Katrina Kenison's first book, "Mitten Strings for God: Reflections for Mothers in a Hurry," is not just another collection of pithy, bite-sized quotes destined for a stack of bathroom literature. Like Anne Morrow Lindbergh's classic "Gift from the Sea," Ms. Kenison's musings on family life, motherhood, and her own search for balance belong by the bedside, where it can be savored again and again.
As the mother of two boys, editor of "Best American Short Stories," and, most recently, a contributing editor to Oprah Winfrey's new magazine "O," Kenison has firsthand experience with juggling the demands of work and motherhood. While she has never been a "crazy, out-of-control mom," she says, sipping a cold drink in the spring sunshine, she is forever striving to protect her family life from distractions of the world.
Kenison's holiday letter, penned a couple of years ago, and the wildly enthusiastic response to it, inspired her to write "Mitten Strings for God" (Warner Books, $16.95).
"Two years ago, with no major life events to report," she explains in the book's introduction, "I wrote a different kind of letter, describing my own desire to slow life down in the midst of the holiday season and to tune in to a gentler rhythm. I found that in those moments when I did pause long enough to fully experience my own life, my children seemed happier and more peaceful as well. Suddenly, I realized, we truly did have something to celebrate: the joy of real togetherness."
After her letter went out, Kenison was inundated with notes and phone calls from people on her holiday list, many of whom asked to make copies of her letter for their own friends. "Apparently, I had struck a chord," she says.
That chord has to do with mothers' common wish for close, meaningful relationships with their children amid the daily press of obligations and events. "I don't know a single mother who doesn't feel overextended in some way," she says.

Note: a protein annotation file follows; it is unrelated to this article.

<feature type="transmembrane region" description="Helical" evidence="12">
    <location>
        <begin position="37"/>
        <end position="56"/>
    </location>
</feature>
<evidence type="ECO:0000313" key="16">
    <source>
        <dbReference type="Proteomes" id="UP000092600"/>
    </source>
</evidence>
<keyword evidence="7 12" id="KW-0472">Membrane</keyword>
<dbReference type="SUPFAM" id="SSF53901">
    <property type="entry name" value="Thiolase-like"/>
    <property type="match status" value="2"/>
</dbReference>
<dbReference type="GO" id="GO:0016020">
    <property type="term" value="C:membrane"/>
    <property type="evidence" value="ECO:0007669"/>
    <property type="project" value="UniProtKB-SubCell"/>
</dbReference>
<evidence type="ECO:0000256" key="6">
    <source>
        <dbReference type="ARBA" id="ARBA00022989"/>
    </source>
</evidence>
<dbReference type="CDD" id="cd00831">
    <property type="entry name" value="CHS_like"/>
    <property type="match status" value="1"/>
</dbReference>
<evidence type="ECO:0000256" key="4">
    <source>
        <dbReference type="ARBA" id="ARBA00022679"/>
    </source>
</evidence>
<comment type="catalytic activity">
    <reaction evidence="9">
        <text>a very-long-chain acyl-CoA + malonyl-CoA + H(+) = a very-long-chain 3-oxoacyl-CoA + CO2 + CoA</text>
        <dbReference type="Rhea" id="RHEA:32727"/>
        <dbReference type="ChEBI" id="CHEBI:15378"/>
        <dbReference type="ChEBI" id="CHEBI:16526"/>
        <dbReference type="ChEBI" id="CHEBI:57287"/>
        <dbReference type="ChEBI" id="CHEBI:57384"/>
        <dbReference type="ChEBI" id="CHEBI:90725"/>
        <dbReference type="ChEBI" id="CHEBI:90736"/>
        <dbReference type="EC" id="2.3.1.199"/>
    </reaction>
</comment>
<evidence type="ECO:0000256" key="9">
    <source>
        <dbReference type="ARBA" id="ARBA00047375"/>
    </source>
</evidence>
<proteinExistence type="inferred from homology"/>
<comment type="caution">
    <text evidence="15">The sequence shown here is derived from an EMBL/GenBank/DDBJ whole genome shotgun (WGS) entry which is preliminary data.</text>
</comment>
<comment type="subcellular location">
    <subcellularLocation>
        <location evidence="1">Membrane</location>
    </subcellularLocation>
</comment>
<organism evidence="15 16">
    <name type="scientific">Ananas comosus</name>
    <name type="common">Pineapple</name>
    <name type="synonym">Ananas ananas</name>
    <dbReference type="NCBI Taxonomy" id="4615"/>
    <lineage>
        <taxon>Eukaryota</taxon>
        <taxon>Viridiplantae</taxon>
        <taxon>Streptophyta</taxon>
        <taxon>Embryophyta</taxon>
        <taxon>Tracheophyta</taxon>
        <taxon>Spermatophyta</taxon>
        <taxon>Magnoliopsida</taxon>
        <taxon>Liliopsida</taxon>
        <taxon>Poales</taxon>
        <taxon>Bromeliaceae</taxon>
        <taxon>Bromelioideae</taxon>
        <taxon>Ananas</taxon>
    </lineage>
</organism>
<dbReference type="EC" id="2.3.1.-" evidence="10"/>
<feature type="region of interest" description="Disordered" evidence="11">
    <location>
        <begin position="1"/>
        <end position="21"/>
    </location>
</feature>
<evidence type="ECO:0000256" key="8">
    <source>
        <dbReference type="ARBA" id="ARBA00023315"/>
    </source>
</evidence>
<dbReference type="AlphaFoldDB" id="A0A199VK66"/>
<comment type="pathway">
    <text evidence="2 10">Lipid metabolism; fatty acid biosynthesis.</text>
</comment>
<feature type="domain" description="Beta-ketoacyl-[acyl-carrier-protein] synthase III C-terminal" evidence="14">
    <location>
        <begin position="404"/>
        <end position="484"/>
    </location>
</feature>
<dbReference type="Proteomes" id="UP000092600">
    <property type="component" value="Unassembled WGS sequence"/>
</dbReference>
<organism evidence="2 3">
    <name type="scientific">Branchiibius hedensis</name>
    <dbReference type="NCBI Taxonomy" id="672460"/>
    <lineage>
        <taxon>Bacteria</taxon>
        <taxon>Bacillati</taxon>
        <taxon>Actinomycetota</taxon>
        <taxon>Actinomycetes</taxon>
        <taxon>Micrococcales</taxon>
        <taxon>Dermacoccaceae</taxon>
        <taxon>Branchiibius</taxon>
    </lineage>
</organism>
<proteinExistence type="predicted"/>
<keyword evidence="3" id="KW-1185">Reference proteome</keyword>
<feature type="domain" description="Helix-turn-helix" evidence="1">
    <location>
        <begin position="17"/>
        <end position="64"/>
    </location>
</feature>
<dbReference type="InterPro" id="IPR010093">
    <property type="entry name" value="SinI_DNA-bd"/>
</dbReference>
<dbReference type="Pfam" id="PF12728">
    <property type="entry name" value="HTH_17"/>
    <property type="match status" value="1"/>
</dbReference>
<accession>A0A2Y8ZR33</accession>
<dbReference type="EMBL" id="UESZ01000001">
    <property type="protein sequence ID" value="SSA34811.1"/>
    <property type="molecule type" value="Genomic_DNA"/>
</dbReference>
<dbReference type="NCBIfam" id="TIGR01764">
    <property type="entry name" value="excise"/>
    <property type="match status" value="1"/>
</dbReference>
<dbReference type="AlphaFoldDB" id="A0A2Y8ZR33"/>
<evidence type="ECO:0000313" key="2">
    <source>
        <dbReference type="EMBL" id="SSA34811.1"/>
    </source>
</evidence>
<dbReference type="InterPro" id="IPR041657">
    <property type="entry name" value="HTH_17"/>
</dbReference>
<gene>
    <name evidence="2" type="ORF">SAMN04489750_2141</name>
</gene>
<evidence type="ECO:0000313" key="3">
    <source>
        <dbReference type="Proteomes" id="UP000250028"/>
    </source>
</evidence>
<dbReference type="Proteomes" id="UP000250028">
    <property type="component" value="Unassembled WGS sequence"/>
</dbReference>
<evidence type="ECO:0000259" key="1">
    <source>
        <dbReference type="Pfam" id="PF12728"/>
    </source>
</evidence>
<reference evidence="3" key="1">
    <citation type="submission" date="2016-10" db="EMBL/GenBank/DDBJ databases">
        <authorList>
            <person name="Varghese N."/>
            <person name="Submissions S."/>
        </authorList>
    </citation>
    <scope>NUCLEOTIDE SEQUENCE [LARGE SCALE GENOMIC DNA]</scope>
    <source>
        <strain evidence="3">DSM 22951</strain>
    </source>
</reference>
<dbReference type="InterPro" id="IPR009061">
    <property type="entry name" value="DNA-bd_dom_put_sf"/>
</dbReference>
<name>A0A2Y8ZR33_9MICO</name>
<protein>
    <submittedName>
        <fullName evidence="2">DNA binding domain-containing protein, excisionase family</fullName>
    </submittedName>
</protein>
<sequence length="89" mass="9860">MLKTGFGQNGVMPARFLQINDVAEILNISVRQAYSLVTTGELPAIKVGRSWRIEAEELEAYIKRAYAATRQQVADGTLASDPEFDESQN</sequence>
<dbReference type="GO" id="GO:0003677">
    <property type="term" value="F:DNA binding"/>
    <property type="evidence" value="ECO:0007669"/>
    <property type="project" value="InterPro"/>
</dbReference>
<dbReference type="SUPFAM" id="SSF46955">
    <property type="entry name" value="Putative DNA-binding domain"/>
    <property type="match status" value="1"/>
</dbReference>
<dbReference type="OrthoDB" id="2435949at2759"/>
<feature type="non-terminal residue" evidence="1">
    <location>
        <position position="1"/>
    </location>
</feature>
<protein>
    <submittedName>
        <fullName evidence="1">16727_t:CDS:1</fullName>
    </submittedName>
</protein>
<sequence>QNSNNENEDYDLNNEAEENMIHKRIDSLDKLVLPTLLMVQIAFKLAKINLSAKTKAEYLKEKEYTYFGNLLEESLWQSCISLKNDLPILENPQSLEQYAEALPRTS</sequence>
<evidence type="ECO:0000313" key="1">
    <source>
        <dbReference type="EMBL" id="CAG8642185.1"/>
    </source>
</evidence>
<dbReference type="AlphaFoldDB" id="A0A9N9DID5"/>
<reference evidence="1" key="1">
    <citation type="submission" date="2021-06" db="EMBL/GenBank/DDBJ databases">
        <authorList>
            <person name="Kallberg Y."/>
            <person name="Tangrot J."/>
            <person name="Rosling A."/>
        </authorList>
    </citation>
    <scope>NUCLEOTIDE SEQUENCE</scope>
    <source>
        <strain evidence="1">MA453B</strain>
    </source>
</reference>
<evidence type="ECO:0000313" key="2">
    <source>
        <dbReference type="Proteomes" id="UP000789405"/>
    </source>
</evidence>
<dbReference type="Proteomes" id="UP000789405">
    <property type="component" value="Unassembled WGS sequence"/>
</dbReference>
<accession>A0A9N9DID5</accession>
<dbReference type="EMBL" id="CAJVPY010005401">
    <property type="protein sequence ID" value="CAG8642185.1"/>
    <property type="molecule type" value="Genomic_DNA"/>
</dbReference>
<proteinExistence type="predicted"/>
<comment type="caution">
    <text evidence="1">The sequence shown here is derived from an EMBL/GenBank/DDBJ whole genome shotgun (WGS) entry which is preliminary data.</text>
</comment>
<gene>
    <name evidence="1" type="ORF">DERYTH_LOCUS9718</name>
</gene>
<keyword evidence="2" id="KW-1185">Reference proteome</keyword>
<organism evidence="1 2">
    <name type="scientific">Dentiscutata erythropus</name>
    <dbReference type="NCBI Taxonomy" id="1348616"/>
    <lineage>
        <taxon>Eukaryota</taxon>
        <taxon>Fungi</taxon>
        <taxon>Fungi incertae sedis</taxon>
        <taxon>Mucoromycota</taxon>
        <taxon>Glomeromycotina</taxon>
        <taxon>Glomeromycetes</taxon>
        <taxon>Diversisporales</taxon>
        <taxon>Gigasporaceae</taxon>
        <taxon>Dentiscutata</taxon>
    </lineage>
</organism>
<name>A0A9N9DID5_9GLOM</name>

One of Kenison's best time-management tricks is to underschedule: "Then, when all the unexpected things pop up, my day ends up being full but manageable."
But most important of all, Kenison says, is to constantly examine your choices. "This isn't a book about changing lives," she writes. "It is about paying more attention to the life you already have, about taking your own life back as you protect your children from the pull of a world that is spinning too fast."
As though she's speaking to a friend next door, Kenison shares her own trials and triumphs. Some of the most rewarding choices she has made include working from home, turning off the TV for good, and making time for sharing simple pleasures such as reading, baking, or taking a walk. "The capacity to be enchanted by the quiet gifts of everyday life is perhaps the greatest legacy we can bestow on our children," she says.
Kenison's voice is one of support, not condemnation, for those mothers who make different choices. "There are as many ways to live as there are to love, and each family has its particular rhythm, its own way of doing and of being," she says.
Since the publication of her book, time-strapped moms have often approached her for advice. She urges them to look within.
"Ultimately," she writes, "we each have to decide where the balance lies - between work and family, between doing and being, between acquiring more and accepting what we have. At some point, we may begin to ask ourselves: Just whose standards am I living by anyway? Only when we stop long enough to figure out what we really care about, and begin to make our choices accordingly, can we create lives that are authentic expressions of our inner selves."
Kenison doesn't claim to have mastered the demands of motherhood. Instead, she speaks with characteristic modesty of her quest as a never-ending journey. "I am always on my way there," she says, "never fully arrived."
(c) Copyright 2000. The Christian Science Publishing Society